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Health services face devastating axe in East London

January 26, 2010

Respect MP George Galloway and Councillor Abjol Miah, Respect’s representative on Tower Hamlets council’s health scrutiny committee, have called for urgent action to challenge shocking plans that would axe over 800 hospital beds and slash more than £500 million from hospital budgets in North East London by 2017.

The proposals have been put forward by ‘Health for North East London’, a consortium of the seven Primary Care Trusts which hold the purse strings for health care. They are being pushed through as part of a £5 billion package of NHS spending cuts across London.

The plans are set out in a 192-page “business case” and a consultation document; local people have until March to challenge the plans, which would also divert 1 million outpatient appointments and thousands of A&E attendances from existing hospitals to a new network of “polyclinics”, few of which have yet been planned or built.

“Tower Hamlets is set to suffer a “double whammy”, with hospital services squeezed at the very time the costly £1.1 billion rebuild of the Royal London Hospital is due to come on stream,” said George Galloway. “The new hospital, together with Bart’s, is due to have 1,000 beds – at a staggering average cost of £1million per bed: but health bosses are now proposing to axe 200 of these beds, slashing the Trust’s income, and leaving it lumbered with an inflated bill beginning at £93m a year for the use of the new building and support services under the Private Finance Initiative scheme – a total bill of £5.3 billion over 35 years (Treasury figures).”

“But it gets worse,” added Councillor Abjol Miah. “If the consultation proposals are accepted, the Bart’s & London Trust would also faces demands for “productivity” increases of £210 million (32% of its expenditure), as well as the prospect of a 3% per year reduction in the “tariff” that determines how much it gets paid for patient care. With soaring overheads and income sharply reduced, the Trust would be forced to seek economies by sacking doctors, nurses and support staff.”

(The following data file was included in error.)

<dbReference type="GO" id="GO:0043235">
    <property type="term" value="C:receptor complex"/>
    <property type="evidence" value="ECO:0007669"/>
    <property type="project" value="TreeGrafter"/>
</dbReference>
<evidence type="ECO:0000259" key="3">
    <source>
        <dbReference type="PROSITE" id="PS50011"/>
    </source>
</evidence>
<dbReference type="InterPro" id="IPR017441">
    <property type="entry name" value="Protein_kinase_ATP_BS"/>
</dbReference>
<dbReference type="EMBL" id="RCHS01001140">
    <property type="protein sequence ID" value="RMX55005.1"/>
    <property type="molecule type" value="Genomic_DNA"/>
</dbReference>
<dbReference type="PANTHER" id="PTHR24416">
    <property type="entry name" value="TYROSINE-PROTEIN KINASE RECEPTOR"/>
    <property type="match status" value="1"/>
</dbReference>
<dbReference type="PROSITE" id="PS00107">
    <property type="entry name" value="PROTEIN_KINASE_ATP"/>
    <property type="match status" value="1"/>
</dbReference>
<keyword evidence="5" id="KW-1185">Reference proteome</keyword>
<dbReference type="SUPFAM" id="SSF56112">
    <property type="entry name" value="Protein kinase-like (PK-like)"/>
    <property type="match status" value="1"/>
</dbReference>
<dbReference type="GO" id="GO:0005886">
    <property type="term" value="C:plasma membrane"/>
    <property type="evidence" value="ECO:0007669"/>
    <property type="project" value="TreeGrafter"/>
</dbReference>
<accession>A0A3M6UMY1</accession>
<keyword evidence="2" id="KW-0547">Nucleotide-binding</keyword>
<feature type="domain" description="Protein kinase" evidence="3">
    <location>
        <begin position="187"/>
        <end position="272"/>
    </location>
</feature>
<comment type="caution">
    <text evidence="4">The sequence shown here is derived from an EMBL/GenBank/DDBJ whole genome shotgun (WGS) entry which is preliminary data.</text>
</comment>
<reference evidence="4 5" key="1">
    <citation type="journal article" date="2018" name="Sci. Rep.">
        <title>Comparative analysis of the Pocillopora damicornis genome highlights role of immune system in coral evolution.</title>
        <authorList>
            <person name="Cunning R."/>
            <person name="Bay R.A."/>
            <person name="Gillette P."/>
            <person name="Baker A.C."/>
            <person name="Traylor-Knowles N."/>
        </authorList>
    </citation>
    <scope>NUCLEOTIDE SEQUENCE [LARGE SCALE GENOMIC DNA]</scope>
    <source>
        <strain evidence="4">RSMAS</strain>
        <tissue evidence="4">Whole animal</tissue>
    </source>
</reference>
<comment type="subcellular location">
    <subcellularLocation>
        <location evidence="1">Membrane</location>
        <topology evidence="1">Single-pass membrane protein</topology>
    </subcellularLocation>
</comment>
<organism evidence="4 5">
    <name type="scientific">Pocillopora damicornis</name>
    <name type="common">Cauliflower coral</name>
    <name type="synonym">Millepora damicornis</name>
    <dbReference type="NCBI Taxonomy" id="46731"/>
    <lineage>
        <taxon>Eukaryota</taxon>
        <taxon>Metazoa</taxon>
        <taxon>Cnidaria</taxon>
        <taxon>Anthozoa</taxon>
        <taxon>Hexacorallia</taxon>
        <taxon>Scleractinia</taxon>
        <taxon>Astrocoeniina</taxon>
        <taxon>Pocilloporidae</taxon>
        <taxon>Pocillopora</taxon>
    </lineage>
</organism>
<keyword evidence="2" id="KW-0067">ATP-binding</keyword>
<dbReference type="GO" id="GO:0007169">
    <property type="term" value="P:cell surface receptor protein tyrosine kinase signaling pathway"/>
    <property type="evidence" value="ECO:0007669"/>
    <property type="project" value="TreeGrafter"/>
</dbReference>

The consultation proposal looks to cut up to 37% from nursing costs, and up to 43% from spending on doctors: Tower Hamlets PCT is expected to cut spending on hospital services by £16m, despite a rapid increase in population (13% by 2013) and the health problems arising from local deprivation.

But it’s not only hospitals under the cosh: the consultation calls for services in primary care, mental health and community services to be put out to tender, aiming to slash £44m from spending in Tower Hamlets PCT alone through cut-price contractors – threatening another huge cull of jobs in England’s third most deprived borough. And GPs and other primary care staff will be expected to shoulder a large share of the work diverted from hospitals, and deliver services more cheaply.

Denouncing these plans as completely unacceptable for the people of East London, George Galloway MP said:

“These proposals could sound the death-knell of the Bart’s and London Trust and devastate health services in East London. But worse still, they are doomed to fail in their objective of balancing the books. There is no published evidence to show that “productivity savings” are achievable on this scale, or that the switch of outpatient care to polyclinics – for which there is no budget and few concrete plans – would save money or improve services. If, as we believe, these assumptions prove unfounded, East London will face an even bigger massacre of NHS jobs and vital health services.”

Councillor Miah commented:

“Respect is inviting MPs and councillors from all parties in North East London to join us in fighting to ensure that this plan is abandoned as unworkable and undesirable, and demanding government guarantees of NHS funding sufficient to maintain services and deliver safe and accessible health care to local people.”

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